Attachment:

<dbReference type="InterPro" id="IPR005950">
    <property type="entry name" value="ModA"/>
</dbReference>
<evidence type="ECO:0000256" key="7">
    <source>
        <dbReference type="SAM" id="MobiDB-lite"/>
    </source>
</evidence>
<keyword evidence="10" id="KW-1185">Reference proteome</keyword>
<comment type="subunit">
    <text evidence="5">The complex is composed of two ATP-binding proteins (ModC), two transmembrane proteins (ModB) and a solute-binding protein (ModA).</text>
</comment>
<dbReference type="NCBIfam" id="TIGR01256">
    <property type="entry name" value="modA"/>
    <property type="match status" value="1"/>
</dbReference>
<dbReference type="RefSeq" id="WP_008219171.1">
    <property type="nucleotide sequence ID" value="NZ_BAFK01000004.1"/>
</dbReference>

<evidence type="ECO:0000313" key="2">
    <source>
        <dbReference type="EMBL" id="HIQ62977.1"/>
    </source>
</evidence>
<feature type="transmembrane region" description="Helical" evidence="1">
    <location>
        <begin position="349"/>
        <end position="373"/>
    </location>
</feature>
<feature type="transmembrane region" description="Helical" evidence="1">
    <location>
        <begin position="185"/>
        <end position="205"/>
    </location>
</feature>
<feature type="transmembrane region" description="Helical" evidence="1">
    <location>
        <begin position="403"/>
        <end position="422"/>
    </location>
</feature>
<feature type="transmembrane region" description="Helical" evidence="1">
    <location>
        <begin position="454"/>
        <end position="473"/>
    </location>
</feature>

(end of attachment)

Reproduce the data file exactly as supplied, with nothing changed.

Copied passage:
<dbReference type="InterPro" id="IPR005950">
    <property type="entry name" value="ModA"/>
</dbReference>
<evidence type="ECO:0000256" key="7">
    <source>
        <dbReference type="SAM" id="MobiDB-lite"/>
    </source>
</evidence>
<keyword evidence="10" id="KW-1185">Reference proteome</keyword>
<comment type="subunit">
    <text evidence="5">The complex is composed of two ATP-binding proteins (ModC), two transmembrane proteins (ModB) and a solute-binding protein (ModA).</text>
</comment>
<dbReference type="NCBIfam" id="TIGR01256">
    <property type="entry name" value="modA"/>
    <property type="match status" value="1"/>
</dbReference>
<dbReference type="RefSeq" id="WP_008219171.1">
    <property type="nucleotide sequence ID" value="NZ_BAFK01000004.1"/>
</dbReference>

<evidence type="ECO:0000313" key="2">
    <source>
        <dbReference type="EMBL" id="HIQ62977.1"/>
    </source>
</evidence>
<feature type="transmembrane region" description="Helical" evidence="1">
    <location>
        <begin position="349"/>
        <end position="373"/>
    </location>
</feature>
<feature type="transmembrane region" description="Helical" evidence="1">
    <location>
        <begin position="185"/>
        <end position="205"/>
    </location>
</feature>
<feature type="transmembrane region" description="Helical" evidence="1">
    <location>
        <begin position="403"/>
        <end position="422"/>
    </location>
</feature>
<feature type="transmembrane region" description="Helical" evidence="1">
    <location>
        <begin position="454"/>
        <end position="473"/>
    </location>
</feature>